Chapter 14: Being Active :: Nationwide Children's Hospital

Being Active

Daily exercise is important for people with diabetes. Food, insulin, and activity affect blood glucose. They all must be balanced to keep blood glucose in target range.
 

Healthy Exercise Goals

  • Try to do 60 minutes of exercise every day. This can be swimming, biking, walking, or just playing outside.
  • Try to spend less than 2 hours in front of a screen every day. This includes the computer, TV, or quiet video games.

Exercise and Diabetes

  • Exercise makes your body more sensitive to insulin.
  • Exercise may cause low blood glucose:
    • During exercise
    • After exercise
    • Many hours after exercise
  • Sometimes blood glucose may be higher in the first hour after exercise.
  • Different types of exercise may cause different changes in blood glucose.

How Exercise Affects Blood Glucose

  • Check blood glucose at the following times:
    • Before starting exercise
    • Every 30 to 60 minutes during exercise
    • After exercise
    • During the night (between 2 a.m. and 3 a.m.) if exercise is late in the day
  • Keep an exercise/activity log (see Exercise and Diabetes Blood Glucose Log on page 75)
Important!

It is best to prevent low blood glucose if you know when it will happen.

Low Blood Glucose with Exercise:

Take action to prevent low blood glucose if any of the following happen:
  • Blood glucose is lower than 100 mg/dl before starting exercise.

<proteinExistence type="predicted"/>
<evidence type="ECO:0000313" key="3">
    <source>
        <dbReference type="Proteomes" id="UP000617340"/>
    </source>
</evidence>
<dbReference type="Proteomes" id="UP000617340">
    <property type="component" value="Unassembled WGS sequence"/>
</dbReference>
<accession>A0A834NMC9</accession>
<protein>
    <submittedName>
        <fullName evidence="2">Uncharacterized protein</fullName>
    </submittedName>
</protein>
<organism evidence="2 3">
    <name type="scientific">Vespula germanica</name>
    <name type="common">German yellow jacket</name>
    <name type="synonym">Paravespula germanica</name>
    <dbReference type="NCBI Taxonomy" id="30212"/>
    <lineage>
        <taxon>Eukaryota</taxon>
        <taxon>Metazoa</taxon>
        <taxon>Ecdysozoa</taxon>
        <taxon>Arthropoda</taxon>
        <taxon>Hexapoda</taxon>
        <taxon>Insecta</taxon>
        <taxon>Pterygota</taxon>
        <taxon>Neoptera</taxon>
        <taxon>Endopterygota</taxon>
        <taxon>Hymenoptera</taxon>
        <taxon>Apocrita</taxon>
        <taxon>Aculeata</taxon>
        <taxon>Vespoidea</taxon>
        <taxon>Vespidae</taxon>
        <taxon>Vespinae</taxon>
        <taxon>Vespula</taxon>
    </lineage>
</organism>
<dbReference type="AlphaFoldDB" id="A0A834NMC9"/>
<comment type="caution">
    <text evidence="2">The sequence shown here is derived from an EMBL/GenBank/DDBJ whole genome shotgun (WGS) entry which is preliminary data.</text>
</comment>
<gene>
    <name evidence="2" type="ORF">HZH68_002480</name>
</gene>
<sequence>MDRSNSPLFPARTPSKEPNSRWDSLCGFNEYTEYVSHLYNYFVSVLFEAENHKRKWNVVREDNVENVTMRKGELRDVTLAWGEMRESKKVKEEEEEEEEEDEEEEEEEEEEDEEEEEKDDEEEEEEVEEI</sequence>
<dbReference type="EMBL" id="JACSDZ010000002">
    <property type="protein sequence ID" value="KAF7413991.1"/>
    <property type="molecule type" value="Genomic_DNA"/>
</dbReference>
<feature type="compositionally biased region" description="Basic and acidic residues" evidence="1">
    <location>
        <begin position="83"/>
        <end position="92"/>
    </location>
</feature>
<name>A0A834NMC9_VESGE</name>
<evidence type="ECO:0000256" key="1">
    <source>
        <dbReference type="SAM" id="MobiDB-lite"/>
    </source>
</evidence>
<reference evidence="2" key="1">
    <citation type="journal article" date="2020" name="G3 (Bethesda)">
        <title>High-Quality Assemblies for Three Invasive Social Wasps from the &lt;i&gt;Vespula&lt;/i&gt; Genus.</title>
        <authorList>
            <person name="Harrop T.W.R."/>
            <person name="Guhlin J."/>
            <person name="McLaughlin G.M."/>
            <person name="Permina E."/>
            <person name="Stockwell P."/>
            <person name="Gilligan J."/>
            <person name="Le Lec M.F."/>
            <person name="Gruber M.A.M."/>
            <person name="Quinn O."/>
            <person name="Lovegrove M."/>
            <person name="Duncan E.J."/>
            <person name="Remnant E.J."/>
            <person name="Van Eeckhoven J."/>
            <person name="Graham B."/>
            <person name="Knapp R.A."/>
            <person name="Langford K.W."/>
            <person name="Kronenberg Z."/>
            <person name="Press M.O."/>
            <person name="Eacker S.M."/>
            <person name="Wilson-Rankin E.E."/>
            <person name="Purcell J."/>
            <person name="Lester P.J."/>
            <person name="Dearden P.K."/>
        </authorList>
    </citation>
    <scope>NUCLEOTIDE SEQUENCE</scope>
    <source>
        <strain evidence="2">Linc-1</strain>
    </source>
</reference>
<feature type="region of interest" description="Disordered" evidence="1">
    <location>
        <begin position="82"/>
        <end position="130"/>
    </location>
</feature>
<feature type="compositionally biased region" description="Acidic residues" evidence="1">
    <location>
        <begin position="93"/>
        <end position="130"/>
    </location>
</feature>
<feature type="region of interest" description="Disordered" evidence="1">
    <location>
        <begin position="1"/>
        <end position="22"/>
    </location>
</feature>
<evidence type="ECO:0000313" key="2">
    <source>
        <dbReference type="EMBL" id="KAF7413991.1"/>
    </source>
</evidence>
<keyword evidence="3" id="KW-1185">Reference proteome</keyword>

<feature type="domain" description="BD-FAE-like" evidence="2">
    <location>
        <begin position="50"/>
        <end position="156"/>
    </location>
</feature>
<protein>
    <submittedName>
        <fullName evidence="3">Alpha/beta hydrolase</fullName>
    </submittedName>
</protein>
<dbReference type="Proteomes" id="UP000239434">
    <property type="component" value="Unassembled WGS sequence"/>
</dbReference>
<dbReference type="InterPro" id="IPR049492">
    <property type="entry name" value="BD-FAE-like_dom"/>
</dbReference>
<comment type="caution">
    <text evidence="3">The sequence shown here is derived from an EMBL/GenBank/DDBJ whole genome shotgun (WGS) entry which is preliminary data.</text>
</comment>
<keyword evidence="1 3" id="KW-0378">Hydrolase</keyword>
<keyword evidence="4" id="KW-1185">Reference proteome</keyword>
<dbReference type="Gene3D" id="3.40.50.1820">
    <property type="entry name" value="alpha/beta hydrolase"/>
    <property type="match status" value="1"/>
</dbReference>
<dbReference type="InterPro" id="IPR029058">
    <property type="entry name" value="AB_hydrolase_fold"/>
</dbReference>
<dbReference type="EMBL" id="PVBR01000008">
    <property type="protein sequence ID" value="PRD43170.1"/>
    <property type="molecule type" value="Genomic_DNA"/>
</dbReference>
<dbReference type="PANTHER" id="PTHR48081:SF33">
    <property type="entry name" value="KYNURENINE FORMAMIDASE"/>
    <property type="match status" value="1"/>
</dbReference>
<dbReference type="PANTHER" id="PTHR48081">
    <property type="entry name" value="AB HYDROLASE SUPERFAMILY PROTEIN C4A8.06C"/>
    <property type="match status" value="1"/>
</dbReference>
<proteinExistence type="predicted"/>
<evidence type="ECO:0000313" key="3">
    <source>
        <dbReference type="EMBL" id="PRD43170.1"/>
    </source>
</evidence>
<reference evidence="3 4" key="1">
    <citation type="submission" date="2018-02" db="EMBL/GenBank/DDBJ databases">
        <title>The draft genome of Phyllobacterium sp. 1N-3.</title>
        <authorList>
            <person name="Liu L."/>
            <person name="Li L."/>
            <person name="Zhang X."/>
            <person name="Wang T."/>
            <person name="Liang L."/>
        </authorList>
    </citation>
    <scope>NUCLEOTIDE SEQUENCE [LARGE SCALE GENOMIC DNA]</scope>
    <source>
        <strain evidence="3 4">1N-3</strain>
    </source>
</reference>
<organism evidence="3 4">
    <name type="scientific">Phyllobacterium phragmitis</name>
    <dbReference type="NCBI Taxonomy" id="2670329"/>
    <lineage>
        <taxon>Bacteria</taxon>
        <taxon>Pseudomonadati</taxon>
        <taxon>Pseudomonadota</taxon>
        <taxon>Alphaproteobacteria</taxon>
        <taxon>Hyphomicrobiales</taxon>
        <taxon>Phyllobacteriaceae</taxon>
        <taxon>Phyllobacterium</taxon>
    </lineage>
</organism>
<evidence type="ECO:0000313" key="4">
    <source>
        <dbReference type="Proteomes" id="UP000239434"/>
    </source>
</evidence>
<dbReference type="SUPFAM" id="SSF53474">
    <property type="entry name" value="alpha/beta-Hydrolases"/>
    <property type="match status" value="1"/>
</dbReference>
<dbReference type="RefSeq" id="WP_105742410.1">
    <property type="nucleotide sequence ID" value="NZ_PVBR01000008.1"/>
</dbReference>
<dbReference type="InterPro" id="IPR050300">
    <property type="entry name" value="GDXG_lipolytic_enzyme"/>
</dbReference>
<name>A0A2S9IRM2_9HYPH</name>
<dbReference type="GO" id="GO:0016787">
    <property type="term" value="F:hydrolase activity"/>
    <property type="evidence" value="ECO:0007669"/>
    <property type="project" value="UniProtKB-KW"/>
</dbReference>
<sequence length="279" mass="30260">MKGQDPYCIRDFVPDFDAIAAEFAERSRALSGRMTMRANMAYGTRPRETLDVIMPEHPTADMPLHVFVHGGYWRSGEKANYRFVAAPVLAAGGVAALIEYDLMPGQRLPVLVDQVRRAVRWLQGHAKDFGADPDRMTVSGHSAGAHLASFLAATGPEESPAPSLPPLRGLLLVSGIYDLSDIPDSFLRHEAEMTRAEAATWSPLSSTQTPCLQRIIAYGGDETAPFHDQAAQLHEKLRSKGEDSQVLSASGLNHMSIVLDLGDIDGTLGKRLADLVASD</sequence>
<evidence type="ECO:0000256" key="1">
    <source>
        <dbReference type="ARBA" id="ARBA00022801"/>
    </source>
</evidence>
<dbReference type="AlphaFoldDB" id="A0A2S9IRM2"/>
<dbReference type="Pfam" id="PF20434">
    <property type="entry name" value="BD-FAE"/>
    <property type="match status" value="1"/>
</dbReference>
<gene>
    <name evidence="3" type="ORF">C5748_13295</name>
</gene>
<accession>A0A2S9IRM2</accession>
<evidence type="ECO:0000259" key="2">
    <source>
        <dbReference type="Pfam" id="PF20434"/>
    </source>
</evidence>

• You have a history of low blood glucose with exercise.
  • When starting a new type of exercise.
  • When increasing your normal amount of exercise.
  • When starting a new sports season.

How to Prevent Low Blood Glucose During Exercise

  • Check blood glucose before, during, and after exercise.
  • If blood glucose is less than 100, eat or drink a 15 gram carbohydrate and protein snack.
  • Depending on the activity and blood glucose number, you may need to eat or drink a carbohydrate and protein snack every 30 to 60 minutes.
  • Do not give insulin for exercise snacks.
  • Know YOUR common signs of low blood glucose (see page 46).
  • Do not give an insulin injection in the area you will be using during exercise
    • Example: Do not use your leg for a dinner injection if you plan to run after dinner.
Keep Yourself Safe During Exercise
  • Be prepared by keeping your testing supplies and glucagon emergency kit nearby.
  • Keep a low blood glucose treatment with you, like juice or glucose tablets.
  • Wear a diabetes medical ID like a bracelet or necklace.
  • Exercise with a buddy. Tell others about your signs of low blood glucose.
  • Do not exercise if you have ketones (small, moderate, or large).
  • Drink a lot of fluids during exercise

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